Companies doing business with the Federal government face a unique set of challenges. There are a seemingly endless number of rules the must be read, interpreted, and followed. To make matters worse, the government is in a perpetual state of updating, changing, repealing, and replacing the relevant statutes and regulations.
In order to maintain compliance, contractors must develop a robust risk management program. As a starting point, all contractors should have a written Code of Business Ethics and Compliance. But it is not enough just to have a code. Contractors should distribute the Code to all employees and routinely update it for training purposes. Having a code is good first step towards developing a “culture of compliance” at all levels of your business.
Once in place, a properly functioning Code of Business Ethics and Compliance will help identify and mitigate or avoid potential risk factors. Understanding the proper method for investigating and disclosing violations may be the only thing standing between your business and the serve sanctions available to the government through the civil False Claims Act and other criminal penalties.
This course, presented by Nicholas T. Solosky (a partner in Fox Rothschild’s Federal Government Contracts and Procurement Practice Group), covers the fundamental issues of risk management in government contracting.
This course is pre-approved for CLE credit in the following states. If your state is not listed, contact support for more information on how to receive credit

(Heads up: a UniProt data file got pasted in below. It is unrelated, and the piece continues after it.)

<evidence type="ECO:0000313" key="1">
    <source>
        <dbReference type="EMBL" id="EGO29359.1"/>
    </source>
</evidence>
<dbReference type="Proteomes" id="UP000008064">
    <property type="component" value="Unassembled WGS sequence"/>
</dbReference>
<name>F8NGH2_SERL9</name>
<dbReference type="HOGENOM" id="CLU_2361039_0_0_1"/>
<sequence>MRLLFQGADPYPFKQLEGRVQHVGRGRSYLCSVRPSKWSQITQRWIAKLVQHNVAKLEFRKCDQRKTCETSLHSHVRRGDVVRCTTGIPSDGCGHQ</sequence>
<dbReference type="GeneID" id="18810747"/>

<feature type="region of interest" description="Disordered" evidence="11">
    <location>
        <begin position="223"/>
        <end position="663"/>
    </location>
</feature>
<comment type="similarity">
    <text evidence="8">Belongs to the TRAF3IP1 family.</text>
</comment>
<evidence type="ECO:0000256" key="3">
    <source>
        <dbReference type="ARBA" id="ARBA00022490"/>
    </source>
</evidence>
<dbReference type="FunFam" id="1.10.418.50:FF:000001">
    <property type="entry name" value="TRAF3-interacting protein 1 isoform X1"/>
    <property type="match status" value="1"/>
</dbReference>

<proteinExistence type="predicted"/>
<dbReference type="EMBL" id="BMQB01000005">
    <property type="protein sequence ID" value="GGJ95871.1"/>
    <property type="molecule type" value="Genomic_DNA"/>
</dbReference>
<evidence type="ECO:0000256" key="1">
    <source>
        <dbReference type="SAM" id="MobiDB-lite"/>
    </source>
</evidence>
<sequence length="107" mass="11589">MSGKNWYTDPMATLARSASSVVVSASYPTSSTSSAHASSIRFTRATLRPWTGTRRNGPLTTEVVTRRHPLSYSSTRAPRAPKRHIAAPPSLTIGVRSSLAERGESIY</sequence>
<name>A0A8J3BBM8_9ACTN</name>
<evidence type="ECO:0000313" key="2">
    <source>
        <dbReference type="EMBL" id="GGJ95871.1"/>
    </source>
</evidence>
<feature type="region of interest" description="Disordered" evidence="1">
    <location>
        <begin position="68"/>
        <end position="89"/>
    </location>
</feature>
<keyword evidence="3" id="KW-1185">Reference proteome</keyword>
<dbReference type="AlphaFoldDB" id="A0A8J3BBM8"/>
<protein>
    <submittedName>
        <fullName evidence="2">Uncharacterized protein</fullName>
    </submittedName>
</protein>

Nicholas's practice is concentrated on national government contracts and construction related matters with a strong emphasis on federal procurement issues. He has extensive experience advising clients with respect to a wide-range of risk management and dispute resolution matters, including: Government agency suspension and debarment proceedings; Federal bid protests and debriefing strategies; Buy American and Buy America Act compliance issues; Federal ethics and compliance training; and Small Business Administration set-aside program guidance and size protests. Additionally, Nicholas’s federal construction litigation practice focuses on representing contractors and the owners of regional and national construction companies in all manners of private and public projects, including contract negotiations and litigation.
Nicholas also conducts a diverse litigation practice in both federal and state courts, with an emphasis on representing clients in complex commercial litigation. His experience includes client counseling, litigation, trial, alternative dispute resolution, and a strong appellate practice.
As a seasoned litigator, Nicholas has successfully represented corporate clients in a wide variety of circumstances, including the following representative matters:
Prior to joining the firm, Nicholas was an associate in a large international law firm’s global litigation group. While in law school, Nicholas was a Chancellors’ Scholar at the University of North Carolina School of Law and a staff writer for the North Carolina Law Review.
Nicholas has been involved with the Homeless Advocacy Project, a non-profit organization providing pro bono legal services to homeless individuals in the Greater Philadelphia area. Additionally, he previously served as pro bono legal counsel to the U.S. District Court for the Eastern District of Pennsylvania Prisoner Civil Rights Panel.
Yes, it was fun and informative. The extent of my government contract experience has been with the United States marshals service towing and post seizure storage, and the city of Hartford Connecticut towing and storage contract so I had context within which to put a lot of the material. I would recommend the seminar.